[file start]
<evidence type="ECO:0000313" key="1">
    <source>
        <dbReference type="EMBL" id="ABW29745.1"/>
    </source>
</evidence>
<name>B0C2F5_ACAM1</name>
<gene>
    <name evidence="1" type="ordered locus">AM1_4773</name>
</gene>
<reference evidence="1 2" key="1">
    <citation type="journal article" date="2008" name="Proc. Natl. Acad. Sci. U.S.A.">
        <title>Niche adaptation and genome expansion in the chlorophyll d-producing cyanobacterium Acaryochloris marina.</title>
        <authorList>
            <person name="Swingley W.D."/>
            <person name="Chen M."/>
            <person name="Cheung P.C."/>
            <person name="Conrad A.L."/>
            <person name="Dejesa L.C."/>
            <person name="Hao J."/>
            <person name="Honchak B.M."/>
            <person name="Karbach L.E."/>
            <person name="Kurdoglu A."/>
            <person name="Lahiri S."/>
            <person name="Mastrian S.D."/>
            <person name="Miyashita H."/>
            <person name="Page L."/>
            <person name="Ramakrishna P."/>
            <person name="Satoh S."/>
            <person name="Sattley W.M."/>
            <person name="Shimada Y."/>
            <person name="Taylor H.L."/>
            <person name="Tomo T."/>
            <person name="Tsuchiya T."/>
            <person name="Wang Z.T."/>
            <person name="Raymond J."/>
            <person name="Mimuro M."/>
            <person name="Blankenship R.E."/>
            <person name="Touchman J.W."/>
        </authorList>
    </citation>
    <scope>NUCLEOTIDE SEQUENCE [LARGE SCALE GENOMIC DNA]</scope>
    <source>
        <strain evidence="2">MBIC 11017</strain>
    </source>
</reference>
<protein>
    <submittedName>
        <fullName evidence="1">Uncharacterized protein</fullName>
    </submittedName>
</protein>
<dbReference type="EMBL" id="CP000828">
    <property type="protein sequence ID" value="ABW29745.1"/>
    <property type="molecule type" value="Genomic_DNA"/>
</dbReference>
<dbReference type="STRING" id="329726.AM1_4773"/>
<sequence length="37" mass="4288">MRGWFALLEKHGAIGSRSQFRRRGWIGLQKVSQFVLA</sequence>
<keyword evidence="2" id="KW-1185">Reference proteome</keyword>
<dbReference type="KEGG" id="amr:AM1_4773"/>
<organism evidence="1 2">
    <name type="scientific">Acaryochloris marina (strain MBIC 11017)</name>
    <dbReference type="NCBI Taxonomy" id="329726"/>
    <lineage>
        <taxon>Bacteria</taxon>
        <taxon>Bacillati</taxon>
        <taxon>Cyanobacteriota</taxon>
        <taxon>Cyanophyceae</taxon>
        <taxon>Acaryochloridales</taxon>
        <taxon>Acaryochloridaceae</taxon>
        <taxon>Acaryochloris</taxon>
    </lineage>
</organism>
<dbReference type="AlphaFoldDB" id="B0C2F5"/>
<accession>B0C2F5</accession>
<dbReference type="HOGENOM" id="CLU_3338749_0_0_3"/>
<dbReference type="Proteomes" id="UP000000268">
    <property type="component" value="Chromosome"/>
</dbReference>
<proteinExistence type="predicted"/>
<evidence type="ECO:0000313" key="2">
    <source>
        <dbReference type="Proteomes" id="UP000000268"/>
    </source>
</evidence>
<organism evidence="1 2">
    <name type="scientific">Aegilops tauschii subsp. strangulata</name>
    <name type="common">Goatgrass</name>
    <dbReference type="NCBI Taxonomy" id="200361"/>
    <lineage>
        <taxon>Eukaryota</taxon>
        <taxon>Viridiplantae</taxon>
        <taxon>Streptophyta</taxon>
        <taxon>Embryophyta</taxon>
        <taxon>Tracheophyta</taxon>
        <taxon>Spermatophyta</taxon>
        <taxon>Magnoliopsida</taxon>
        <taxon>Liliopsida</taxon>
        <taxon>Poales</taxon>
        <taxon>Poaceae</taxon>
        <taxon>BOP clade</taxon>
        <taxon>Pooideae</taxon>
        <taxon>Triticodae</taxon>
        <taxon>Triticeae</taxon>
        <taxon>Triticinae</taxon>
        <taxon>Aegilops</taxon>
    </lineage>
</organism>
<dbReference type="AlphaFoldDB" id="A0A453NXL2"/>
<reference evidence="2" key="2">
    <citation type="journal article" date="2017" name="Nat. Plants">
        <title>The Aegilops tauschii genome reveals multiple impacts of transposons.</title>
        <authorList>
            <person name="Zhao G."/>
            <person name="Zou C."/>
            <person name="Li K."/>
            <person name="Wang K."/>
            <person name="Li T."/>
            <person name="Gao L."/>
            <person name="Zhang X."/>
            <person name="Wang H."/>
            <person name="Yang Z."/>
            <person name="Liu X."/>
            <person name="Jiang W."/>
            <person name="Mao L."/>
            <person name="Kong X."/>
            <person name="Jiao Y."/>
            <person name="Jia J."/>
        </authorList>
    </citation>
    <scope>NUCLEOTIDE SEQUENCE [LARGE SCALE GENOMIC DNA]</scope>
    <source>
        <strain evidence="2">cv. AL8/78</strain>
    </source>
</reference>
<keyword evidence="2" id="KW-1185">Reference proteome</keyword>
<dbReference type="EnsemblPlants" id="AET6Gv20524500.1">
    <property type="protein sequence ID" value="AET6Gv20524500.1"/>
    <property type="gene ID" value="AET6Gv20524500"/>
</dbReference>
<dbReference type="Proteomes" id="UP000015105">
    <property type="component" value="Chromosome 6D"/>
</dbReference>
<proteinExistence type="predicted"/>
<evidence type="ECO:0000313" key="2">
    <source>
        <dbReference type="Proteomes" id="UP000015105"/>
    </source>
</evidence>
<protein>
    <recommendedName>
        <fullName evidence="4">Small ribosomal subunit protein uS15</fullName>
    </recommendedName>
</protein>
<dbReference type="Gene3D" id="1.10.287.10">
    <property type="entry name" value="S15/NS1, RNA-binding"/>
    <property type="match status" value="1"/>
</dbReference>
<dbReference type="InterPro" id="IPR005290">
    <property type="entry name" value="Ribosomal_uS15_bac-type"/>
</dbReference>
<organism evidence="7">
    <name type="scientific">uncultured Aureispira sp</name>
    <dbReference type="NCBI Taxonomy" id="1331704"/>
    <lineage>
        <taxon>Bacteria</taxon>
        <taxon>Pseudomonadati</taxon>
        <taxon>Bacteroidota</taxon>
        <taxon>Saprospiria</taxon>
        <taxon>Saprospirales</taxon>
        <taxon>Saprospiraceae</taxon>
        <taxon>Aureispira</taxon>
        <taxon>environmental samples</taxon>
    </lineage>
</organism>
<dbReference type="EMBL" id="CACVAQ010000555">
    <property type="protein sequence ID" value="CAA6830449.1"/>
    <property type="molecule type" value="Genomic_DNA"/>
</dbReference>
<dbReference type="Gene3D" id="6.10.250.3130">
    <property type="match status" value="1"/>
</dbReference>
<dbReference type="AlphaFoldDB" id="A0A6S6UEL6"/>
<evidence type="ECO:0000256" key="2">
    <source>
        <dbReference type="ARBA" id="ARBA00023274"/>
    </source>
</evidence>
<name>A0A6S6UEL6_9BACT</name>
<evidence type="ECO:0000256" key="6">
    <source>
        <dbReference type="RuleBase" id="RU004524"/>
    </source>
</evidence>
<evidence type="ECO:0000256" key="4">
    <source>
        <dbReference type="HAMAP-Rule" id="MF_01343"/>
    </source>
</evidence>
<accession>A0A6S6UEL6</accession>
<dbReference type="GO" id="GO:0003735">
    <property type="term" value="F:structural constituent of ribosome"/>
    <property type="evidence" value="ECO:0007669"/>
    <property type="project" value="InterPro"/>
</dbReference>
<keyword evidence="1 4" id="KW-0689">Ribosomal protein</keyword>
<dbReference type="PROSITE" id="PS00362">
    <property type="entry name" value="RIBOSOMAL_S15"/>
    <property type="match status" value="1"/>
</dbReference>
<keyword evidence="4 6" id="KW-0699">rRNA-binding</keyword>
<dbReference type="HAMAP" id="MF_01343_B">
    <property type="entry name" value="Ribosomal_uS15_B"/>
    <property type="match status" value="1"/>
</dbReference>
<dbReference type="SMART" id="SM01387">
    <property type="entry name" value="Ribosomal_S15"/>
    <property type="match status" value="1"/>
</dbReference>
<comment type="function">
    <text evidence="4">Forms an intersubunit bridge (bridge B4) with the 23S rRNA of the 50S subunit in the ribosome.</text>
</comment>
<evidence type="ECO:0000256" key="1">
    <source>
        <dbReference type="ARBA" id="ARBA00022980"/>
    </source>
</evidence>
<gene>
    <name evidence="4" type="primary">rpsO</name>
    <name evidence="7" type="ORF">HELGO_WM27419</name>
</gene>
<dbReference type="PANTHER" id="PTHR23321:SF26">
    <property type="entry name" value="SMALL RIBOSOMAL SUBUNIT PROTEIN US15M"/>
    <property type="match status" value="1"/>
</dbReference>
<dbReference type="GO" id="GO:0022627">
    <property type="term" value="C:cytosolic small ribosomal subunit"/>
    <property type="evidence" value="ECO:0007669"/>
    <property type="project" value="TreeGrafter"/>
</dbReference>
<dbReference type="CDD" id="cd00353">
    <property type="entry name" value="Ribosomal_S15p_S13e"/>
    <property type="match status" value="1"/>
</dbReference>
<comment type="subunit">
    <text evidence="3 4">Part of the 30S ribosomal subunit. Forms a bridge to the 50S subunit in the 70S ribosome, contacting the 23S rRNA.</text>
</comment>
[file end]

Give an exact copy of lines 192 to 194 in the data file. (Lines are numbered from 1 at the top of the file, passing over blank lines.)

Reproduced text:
</evidence>
<evidence type="ECO:0000256" key="4">
    <source>